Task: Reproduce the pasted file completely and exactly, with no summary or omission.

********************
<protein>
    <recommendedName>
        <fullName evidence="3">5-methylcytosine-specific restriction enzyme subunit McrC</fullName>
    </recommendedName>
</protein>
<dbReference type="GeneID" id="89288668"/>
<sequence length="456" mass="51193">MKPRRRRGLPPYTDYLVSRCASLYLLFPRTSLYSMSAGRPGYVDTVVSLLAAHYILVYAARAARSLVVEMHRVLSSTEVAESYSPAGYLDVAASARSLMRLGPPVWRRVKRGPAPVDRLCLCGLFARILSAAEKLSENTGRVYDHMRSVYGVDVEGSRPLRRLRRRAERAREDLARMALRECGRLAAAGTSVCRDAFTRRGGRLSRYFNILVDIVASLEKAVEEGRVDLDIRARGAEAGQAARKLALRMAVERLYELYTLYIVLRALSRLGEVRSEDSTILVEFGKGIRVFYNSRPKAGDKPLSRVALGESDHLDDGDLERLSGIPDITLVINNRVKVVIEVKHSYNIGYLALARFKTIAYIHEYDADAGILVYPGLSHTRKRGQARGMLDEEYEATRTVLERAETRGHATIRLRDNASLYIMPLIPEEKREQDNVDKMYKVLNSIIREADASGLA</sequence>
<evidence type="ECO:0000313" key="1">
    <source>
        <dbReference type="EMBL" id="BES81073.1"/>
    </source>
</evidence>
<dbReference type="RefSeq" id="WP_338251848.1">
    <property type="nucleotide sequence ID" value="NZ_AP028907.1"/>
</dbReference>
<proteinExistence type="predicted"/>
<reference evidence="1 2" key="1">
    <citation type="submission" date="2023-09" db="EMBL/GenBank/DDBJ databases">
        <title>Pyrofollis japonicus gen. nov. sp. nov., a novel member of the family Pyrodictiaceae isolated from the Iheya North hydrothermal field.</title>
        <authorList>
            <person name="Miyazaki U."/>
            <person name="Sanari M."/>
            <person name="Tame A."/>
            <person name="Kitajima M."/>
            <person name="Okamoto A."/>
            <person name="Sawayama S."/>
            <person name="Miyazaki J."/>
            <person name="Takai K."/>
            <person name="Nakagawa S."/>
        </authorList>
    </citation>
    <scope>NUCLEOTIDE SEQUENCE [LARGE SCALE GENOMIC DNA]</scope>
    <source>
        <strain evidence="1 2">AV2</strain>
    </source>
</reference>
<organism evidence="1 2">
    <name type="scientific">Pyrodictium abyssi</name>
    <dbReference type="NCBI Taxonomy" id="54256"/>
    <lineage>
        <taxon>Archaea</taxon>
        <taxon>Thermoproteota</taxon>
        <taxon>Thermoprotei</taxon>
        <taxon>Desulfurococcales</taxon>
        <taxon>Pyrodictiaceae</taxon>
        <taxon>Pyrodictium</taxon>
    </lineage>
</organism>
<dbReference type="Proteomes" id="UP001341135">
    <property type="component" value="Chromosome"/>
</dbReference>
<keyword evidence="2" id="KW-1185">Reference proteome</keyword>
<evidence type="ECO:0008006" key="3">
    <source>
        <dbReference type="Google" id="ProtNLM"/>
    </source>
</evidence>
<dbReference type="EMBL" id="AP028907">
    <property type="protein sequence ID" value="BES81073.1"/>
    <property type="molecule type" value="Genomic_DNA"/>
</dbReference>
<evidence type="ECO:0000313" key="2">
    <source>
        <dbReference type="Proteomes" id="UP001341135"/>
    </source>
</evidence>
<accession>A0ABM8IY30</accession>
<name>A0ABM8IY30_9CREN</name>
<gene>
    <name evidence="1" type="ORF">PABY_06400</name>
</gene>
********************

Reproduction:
<protein>
    <recommendedName>
        <fullName evidence="3">5-methylcytosine-specific restriction enzyme subunit McrC</fullName>
    </recommendedName>
</protein>
<dbReference type="GeneID" id="89288668"/>
<sequence length="456" mass="51193">MKPRRRRGLPPYTDYLVSRCASLYLLFPRTSLYSMSAGRPGYVDTVVSLLAAHYILVYAARAARSLVVEMHRVLSSTEVAESYSPAGYLDVAASARSLMRLGPPVWRRVKRGPAPVDRLCLCGLFARILSAAEKLSENTGRVYDHMRSVYGVDVEGSRPLRRLRRRAERAREDLARMALRECGRLAAAGTSVCRDAFTRRGGRLSRYFNILVDIVASLEKAVEEGRVDLDIRARGAEAGQAARKLALRMAVERLYELYTLYIVLRALSRLGEVRSEDSTILVEFGKGIRVFYNSRPKAGDKPLSRVALGESDHLDDGDLERLSGIPDITLVINNRVKVVIEVKHSYNIGYLALARFKTIAYIHEYDADAGILVYPGLSHTRKRGQARGMLDEEYEATRTVLERAETRGHATIRLRDNASLYIMPLIPEEKREQDNVDKMYKVLNSIIREADASGLA</sequence>
<evidence type="ECO:0000313" key="1">
    <source>
        <dbReference type="EMBL" id="BES81073.1"/>
    </source>
</evidence>
<dbReference type="RefSeq" id="WP_338251848.1">
    <property type="nucleotide sequence ID" value="NZ_AP028907.1"/>
</dbReference>
<proteinExistence type="predicted"/>
<reference evidence="1 2" key="1">
    <citation type="submission" date="2023-09" db="EMBL/GenBank/DDBJ databases">
        <title>Pyrofollis japonicus gen. nov. sp. nov., a novel member of the family Pyrodictiaceae isolated from the Iheya North hydrothermal field.</title>
        <authorList>
            <person name="Miyazaki U."/>
            <person name="Sanari M."/>
            <person name="Tame A."/>
            <person name="Kitajima M."/>
            <person name="Okamoto A."/>
            <person name="Sawayama S."/>
            <person name="Miyazaki J."/>
            <person name="Takai K."/>
            <person name="Nakagawa S."/>
        </authorList>
    </citation>
    <scope>NUCLEOTIDE SEQUENCE [LARGE SCALE GENOMIC DNA]</scope>
    <source>
        <strain evidence="1 2">AV2</strain>
    </source>
</reference>
<organism evidence="1 2">
    <name type="scientific">Pyrodictium abyssi</name>
    <dbReference type="NCBI Taxonomy" id="54256"/>
    <lineage>
        <taxon>Archaea</taxon>
        <taxon>Thermoproteota</taxon>
        <taxon>Thermoprotei</taxon>
        <taxon>Desulfurococcales</taxon>
        <taxon>Pyrodictiaceae</taxon>
        <taxon>Pyrodictium</taxon>
    </lineage>
</organism>
<dbReference type="Proteomes" id="UP001341135">
    <property type="component" value="Chromosome"/>
</dbReference>
<keyword evidence="2" id="KW-1185">Reference proteome</keyword>
<evidence type="ECO:0008006" key="3">
    <source>
        <dbReference type="Google" id="ProtNLM"/>
    </source>
</evidence>
<dbReference type="EMBL" id="AP028907">
    <property type="protein sequence ID" value="BES81073.1"/>
    <property type="molecule type" value="Genomic_DNA"/>
</dbReference>
<evidence type="ECO:0000313" key="2">
    <source>
        <dbReference type="Proteomes" id="UP001341135"/>
    </source>
</evidence>
<accession>A0ABM8IY30</accession>
<name>A0ABM8IY30_9CREN</name>
<gene>
    <name evidence="1" type="ORF">PABY_06400</name>
</gene>